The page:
Seattle University's student newspaper since 1933

The Spectator

Seattle University's student newspaper since 1933

The Spectator

Seattle University's student newspaper since 1933

The Spectator


Annabelle DeGuzman-Carino

“COWBOY CARTER,” the second installation to Beyoncé’s three-part project, bodies a delicious invitation to country musical archives. It’s a blend of subgenres with an agrarian backbone that can only be marked as homecoming; a venture away from hyperpop. 

Act I was introduced in 2022, known as “RENAISSANCE.” An album matted by sweat and sex, silvered in dance and Black celebration, enveloped in wet summer. It housed a myriad of bodies, gagged by a stylistically disco-charged universe, hailing the “ALIEN SUPERSTAR.” 

Act II, the musical collection released March 29, 2024, dives deep into the arena of country music sounds, studies them, and obscures these acoustics into a brilliant gutbucket profile. 

“This ain’t a country album. This is a “Beyoncé” album,” the artist stated on Instagram.

“COWBOY CARTER”’ acts as a revenge anthem against her criticisms at the 2016 Country Music Association (CMA) Awards performance of her song, “Daddy Lessons;” Where Beyoncé obsesses over the symphony of backlash from conservative crowds who’d called her inclusion into the ceremony an intrusion to the Country music landscape. 

This album noises a posture, so closely, imitating laughter. A ‘Look what I can do, Ha!’ that glories her flexibility as an artist and madwoman. 

The 80-minute tribute to bypassing tradition, halos red, white, blue, and black over 27 tracks, 11 features, 3 covers, and 7 interpolates. The project is five years in the making. 


The portfolio begins prettily. It’s a track that sardonically takes up space. Its lyrics are hyped and petty. Beyoncé has mastered an orchestrational boom. Her sound taunts the nation into a wildfire, a violent chase into its world build, her, smirking all the way. It’s a sound impossible to replicate, a sound chokingly catastrophic. 

“This song is f*cking beautiful,” third-year computer science major Hadiya Chishti said. The track reigns five minutes, 25 seconds of muscular noise, an introduction, already strangling the country genre.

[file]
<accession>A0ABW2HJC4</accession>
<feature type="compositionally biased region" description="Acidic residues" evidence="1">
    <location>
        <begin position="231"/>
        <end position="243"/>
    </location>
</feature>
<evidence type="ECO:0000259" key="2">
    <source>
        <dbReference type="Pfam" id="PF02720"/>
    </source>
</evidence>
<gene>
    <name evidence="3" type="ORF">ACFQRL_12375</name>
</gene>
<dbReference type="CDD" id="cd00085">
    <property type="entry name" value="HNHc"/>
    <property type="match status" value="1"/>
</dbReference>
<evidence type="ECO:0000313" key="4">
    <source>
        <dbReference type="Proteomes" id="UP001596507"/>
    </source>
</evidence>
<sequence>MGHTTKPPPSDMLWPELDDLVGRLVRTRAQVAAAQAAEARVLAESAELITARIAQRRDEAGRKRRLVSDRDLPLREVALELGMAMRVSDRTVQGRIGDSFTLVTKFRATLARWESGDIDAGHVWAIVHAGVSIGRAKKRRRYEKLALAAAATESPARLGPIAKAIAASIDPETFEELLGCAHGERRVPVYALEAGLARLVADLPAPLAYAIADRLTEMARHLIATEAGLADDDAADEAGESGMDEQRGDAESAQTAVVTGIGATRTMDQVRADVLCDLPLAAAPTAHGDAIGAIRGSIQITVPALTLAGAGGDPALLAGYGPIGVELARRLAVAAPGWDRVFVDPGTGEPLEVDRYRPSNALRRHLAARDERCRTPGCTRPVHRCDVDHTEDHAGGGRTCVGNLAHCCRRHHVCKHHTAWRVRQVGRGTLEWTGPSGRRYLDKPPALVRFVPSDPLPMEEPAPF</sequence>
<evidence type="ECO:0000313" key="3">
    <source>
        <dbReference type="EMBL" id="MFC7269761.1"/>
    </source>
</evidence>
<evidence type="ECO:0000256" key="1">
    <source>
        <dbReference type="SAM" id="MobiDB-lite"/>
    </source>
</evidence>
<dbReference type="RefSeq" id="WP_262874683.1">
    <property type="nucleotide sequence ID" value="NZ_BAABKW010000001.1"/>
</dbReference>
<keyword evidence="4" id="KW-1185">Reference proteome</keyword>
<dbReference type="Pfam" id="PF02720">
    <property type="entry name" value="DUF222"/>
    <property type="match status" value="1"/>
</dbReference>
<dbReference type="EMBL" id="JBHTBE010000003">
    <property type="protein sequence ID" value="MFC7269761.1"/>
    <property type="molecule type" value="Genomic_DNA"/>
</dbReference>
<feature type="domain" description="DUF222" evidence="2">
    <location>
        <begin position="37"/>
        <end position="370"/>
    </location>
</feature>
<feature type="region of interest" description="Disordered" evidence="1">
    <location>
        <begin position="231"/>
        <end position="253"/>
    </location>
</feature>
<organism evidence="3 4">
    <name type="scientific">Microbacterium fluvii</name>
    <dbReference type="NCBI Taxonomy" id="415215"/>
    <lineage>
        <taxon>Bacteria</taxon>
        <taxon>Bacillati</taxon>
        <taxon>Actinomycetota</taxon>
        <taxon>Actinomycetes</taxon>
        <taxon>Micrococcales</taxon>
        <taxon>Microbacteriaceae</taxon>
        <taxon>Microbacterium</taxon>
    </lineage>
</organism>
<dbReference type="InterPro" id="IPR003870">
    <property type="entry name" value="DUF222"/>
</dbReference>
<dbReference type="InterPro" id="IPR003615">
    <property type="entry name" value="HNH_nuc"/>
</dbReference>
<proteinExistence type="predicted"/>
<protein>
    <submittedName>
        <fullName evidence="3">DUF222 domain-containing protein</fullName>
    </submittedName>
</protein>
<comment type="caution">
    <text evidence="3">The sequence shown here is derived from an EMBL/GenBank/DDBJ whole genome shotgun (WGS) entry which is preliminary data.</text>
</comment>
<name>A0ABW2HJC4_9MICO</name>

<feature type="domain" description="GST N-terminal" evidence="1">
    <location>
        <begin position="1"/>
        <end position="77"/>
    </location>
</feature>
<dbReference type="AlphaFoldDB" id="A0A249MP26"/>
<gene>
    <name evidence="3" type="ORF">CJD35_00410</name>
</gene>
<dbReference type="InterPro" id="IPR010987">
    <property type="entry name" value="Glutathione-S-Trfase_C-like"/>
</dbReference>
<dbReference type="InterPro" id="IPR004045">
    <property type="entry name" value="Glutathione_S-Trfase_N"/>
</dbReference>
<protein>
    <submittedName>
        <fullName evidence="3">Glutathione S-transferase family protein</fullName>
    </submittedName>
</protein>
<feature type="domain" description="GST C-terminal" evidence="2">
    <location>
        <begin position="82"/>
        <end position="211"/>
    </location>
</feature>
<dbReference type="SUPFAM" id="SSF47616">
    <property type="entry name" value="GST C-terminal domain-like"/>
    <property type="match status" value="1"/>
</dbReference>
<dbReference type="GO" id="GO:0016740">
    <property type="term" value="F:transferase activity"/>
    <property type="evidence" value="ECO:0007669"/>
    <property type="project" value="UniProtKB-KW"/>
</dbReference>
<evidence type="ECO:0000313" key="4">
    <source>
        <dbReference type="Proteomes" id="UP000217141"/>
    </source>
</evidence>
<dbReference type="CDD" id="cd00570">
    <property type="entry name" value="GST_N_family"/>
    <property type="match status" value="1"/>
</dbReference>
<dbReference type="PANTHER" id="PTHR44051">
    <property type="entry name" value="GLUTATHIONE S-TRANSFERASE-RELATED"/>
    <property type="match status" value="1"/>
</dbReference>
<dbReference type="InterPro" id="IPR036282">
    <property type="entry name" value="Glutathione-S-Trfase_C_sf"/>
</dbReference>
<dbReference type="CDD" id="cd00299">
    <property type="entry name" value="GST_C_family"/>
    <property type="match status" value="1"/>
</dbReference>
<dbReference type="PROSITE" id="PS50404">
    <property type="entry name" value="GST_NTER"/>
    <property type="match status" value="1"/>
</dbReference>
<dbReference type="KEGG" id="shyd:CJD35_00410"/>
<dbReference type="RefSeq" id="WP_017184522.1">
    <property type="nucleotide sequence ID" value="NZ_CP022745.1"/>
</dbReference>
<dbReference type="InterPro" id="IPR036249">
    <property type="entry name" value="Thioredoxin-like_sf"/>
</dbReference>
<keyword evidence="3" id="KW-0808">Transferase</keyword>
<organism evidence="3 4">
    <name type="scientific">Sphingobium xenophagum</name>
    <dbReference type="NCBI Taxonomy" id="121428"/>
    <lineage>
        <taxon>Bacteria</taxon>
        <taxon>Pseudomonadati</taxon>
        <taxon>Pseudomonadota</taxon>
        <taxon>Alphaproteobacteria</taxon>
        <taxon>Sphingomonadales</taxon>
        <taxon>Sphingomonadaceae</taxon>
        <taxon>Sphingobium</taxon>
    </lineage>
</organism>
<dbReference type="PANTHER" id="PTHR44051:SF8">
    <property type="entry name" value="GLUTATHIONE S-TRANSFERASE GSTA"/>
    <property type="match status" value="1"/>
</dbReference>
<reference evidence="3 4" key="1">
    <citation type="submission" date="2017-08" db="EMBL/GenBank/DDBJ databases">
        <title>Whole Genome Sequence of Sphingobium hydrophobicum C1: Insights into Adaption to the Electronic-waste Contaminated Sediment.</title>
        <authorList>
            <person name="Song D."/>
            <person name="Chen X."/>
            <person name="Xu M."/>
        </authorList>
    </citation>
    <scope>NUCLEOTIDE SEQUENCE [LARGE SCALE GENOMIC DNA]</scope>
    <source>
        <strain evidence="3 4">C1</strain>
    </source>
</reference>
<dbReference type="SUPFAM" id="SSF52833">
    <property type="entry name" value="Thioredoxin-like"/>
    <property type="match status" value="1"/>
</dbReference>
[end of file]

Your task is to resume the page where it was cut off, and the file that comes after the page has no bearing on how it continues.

“It’s very dynamically charged and unapologetically bold. It’s a strong opener for the rest of the album,” Chishti said. 

  1.     16 CARRIAGES           

Track three is spent in reminiscence. She articulates her teenage years, her hunt for artistry in one, long, intimate cry. It’s an honest autobiographical piece of work with a boring metronome for a beat. The title-lyric repetition made the ballad incredibly loopy and annoying but the artist isn’t in any attempt to cute her experiences.

The song closely imitates her poetry: a strained, sacrificial trek away from the familial. It’s an arduous and tired noise, depraving its listener of party, of dance, and hastily sings her confessional. 


What a stupidly addicting song. Everything about the next four minutes, 56 seconds is laughable. 

  1. YA YA

A sample of Nancy Sinatra’s 1965 record, “These Boots Are Made for Walking,” opens track 20 in a tongue-in-cheek, self-referential dialogue:

“Hello, girls (Hello, Beyoncé

Hello, fellas (You’re pretty swell)

Those petty ones can’t f*ck with me (Why?)

‘Cause I’m a clever girl,”

Then, the beat kicks it, and the song reforms into a “Ya-ya” parade. 

“[This track] is wild,” said third-year chemistry major, Audrey Surdell. “It’s not my personal music vibe, but she killed vocals,”

Beyoncé uses the almost five-minute track to show off her bestial vocal range, growling through verse three in an Elvis-esc tonality. 


“Spaghettii,” features Linda Martell and Shaboozey in this “rap trap track.” Kamettii Johar, a third-year biology major identifies the song as nearing the top of her preferred ranking list. 

“It’s very cool. I love rap Beyoncé, it’s my favorite persona of hers. She’s the sauce!” Johar said. 

Linda Martell, the first Black female solo artist to perform at the Grand Ole Opry, introduces the anthem. 

“Genres are a funny little concept, aren’t they?

Yes, they are

In theory, they have a simple definition that’s easy to understand

But in practice, well, some may feel confined,”

Martell’s career faded during her transition from soul and R&B to country in the ‘60s. With a single on the charts and an album on the way, she booked a gig in Poplar Bluff, Missouri, and was plagued by racism and scrutiny.

“I remember that well,” she told Rolling Stone. “You’d be singing and they’d shout out names and you know the names they would call you,” she recalls from the night, as a “prompter joined [on stage] and told the crowd to either shut up or leave.”

The track is a violent dissertation towards pompous country as a genre. It’s provocative and endows her foot in the renaissance of the clique. 


The last track in this review is “Flamenco,” a soft exhale in this audacious body of work. Beyoncé cycles the reformation of American Country sound in a short promise wrapped in marigold. It unyokes the expectation of classification in a tribute to her career.

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  • K

    Apr 11, 2024 at 9:33 pm

    hahaha i love the quote of me that you used!! this review makes me wanna listen to the album again <333 sooo good!!